If social media has the power to drain us of healthy and authentic feeling, could it also have a bearing on our political beliefs and voting habits? Consider the traits of an online exhibitionist: self-absorbed, image-obsessed, incapable of keeping his feelings to himself, and full of superficial concern for others. That describes your average liberal poseur down to a tee. It could be an extract from a Guardian reader’s CV, in fact. Offer him a society based on personal responsibility, trade-offs, mutual accommodation and delayed gratification, and he’ll run screaming.

Look also at the Twitter storms that occasionally hit the headlines. They’re invariably the product of lefties working themselves into a berzerker frenzy over the failure of some people to share their opinions – an act of defiance they would like the government to outlaw. This is pure egotism and, as I’ve argued before, leftism is a fundamentally egotistical ethos; so it would come as no surprise if a correlation were found between social media usage and liberal sympathies.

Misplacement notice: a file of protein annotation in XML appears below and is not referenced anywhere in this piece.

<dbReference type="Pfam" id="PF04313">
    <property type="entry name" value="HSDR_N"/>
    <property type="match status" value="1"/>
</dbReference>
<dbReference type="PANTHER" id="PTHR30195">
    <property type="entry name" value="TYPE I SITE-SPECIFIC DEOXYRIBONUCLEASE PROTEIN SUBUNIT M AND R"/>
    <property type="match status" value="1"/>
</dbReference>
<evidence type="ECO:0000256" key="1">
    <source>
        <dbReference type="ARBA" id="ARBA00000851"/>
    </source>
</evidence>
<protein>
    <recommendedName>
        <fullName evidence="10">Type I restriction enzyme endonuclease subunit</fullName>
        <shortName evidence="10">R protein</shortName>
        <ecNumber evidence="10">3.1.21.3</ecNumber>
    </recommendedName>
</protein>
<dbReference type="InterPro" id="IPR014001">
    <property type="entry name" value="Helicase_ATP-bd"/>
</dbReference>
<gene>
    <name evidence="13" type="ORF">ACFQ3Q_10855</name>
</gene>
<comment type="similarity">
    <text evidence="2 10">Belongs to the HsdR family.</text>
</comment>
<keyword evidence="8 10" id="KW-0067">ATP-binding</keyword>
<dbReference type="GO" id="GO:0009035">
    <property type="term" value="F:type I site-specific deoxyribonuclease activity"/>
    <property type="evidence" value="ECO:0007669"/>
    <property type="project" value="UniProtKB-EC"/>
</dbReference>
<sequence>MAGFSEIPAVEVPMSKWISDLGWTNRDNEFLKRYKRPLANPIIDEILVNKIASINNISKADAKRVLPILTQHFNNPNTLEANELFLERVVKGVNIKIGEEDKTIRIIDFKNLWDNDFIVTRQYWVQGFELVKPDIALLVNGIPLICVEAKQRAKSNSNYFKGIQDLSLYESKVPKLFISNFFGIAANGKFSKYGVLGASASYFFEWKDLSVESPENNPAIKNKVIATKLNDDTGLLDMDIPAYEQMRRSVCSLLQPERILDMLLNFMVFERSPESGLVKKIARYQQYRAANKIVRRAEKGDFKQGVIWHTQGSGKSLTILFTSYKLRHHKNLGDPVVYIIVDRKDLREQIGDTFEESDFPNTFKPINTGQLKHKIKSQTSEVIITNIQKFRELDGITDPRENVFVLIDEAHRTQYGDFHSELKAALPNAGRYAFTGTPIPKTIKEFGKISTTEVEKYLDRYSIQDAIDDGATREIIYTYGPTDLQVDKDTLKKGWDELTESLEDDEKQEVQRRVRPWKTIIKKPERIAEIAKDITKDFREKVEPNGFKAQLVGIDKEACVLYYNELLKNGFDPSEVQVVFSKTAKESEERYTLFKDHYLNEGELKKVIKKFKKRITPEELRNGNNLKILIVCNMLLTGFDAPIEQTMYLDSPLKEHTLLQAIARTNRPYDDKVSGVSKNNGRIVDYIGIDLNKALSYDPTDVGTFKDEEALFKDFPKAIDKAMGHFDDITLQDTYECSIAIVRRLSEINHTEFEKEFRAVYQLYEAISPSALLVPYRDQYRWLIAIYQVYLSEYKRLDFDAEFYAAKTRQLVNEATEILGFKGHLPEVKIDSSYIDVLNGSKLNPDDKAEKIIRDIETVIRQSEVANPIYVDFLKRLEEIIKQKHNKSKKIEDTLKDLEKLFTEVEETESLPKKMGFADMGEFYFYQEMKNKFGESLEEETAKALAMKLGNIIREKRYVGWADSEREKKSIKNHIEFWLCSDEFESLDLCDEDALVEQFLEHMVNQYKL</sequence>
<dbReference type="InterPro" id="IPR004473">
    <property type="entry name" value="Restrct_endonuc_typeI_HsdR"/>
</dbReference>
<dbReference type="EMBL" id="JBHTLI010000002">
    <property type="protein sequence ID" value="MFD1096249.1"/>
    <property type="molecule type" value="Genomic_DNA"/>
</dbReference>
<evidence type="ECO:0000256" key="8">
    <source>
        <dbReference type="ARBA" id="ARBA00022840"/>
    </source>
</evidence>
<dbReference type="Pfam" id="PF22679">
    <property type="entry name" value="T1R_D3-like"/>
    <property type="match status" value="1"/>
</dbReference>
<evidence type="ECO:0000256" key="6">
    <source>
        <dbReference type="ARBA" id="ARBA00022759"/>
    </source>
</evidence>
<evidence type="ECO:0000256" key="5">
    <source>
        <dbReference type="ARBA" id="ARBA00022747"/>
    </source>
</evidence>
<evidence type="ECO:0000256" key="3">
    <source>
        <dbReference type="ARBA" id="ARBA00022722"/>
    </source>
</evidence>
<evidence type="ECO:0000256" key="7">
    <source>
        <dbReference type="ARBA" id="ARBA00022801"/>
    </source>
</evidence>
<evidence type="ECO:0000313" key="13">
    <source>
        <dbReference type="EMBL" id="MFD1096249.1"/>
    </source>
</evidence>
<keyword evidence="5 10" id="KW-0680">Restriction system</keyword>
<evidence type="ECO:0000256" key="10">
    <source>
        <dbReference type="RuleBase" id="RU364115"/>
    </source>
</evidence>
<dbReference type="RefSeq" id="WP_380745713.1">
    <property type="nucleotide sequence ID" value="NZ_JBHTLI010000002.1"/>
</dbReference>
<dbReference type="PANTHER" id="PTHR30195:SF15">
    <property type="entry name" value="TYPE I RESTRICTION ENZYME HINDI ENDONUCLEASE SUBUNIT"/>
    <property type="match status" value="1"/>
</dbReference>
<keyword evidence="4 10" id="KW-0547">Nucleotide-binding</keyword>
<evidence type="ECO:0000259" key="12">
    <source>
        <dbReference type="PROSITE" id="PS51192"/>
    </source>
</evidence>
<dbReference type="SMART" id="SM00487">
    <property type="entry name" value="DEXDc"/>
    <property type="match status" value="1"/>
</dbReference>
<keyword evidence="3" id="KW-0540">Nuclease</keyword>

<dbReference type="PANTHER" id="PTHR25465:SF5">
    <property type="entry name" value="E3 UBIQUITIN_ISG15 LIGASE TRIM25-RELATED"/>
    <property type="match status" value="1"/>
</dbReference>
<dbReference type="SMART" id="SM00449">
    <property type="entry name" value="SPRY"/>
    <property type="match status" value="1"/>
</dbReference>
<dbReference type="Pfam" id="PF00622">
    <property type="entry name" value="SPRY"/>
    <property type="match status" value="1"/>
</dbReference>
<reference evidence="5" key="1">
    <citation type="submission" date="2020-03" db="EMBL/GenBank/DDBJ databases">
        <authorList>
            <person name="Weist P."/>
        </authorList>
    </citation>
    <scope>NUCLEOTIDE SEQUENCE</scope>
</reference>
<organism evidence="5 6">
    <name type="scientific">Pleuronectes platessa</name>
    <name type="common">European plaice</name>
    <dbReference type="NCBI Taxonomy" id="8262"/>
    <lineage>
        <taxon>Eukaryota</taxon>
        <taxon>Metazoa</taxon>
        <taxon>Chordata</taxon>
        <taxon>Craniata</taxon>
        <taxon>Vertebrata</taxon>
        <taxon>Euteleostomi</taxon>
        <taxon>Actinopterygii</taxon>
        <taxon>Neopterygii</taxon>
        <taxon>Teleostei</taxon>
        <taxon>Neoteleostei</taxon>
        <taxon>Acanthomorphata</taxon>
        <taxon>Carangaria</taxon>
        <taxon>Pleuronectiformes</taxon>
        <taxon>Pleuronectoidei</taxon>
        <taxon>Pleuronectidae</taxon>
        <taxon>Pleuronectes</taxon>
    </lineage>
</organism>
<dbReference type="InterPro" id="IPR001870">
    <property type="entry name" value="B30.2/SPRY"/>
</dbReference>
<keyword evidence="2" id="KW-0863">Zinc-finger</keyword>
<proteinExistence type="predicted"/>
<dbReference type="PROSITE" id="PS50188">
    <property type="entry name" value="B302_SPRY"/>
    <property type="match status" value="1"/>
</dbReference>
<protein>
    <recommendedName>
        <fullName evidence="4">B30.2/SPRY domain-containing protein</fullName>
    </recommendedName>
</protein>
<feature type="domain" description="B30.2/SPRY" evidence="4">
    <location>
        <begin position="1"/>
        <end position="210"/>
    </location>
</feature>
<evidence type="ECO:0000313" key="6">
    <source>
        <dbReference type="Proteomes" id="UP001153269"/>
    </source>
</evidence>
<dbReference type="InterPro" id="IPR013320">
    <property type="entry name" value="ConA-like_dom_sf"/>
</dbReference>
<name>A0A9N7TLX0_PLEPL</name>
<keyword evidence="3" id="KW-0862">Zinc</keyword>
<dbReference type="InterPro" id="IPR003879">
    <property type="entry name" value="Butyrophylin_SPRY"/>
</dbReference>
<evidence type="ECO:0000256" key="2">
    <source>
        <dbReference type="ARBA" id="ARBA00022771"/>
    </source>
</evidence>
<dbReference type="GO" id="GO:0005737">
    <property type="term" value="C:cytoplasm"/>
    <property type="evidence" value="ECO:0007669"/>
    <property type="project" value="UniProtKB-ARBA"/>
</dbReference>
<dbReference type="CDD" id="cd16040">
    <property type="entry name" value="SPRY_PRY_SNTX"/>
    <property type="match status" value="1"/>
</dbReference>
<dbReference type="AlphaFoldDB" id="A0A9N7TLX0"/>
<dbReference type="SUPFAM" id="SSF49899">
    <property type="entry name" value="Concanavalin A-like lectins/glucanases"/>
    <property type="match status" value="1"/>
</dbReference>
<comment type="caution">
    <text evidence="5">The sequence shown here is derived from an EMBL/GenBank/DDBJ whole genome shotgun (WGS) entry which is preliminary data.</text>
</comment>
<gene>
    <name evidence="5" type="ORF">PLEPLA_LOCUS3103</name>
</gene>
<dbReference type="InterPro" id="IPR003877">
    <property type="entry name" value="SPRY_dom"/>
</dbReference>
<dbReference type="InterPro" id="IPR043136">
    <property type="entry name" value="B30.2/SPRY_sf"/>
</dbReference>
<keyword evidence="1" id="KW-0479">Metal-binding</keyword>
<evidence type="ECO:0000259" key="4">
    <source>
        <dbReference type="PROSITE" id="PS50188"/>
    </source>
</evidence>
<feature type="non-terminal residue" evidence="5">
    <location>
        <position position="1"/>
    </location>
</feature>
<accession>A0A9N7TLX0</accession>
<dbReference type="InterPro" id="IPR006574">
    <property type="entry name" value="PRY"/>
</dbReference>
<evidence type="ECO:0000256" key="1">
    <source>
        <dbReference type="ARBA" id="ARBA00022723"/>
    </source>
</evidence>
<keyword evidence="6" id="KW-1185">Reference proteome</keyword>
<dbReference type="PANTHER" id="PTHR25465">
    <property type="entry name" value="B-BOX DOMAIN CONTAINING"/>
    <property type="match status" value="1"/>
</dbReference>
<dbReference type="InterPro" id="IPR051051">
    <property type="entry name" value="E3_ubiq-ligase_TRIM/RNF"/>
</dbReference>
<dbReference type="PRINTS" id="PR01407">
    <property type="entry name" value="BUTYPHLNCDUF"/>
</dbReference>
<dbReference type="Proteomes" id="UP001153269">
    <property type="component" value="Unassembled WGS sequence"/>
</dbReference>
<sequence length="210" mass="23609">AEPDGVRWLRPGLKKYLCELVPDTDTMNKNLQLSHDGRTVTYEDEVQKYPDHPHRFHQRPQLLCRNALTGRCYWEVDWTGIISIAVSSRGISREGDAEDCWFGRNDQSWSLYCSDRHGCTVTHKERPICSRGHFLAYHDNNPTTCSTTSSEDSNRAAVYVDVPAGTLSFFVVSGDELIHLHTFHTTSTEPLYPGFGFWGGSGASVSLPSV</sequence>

I’m being facetious, of course. If there were any truth to the idea that social media can turn us into passive, Labour-voting phonies, it would have been remarked upon years ago, if only because it would represent a demographic death sentence for the Right. With Facebook and Twitter becoming the default means of communication for young people, we’d be looking at an Invasion of the Body Snatchers-style takeover. Within a couple of generations, much of the population will have been turned into hollowed-out leftists, spouting holier-than-thou bullshit, in the hope of impressing the list of names they call friends. And that’s a ridiculous idea. Isn’t it?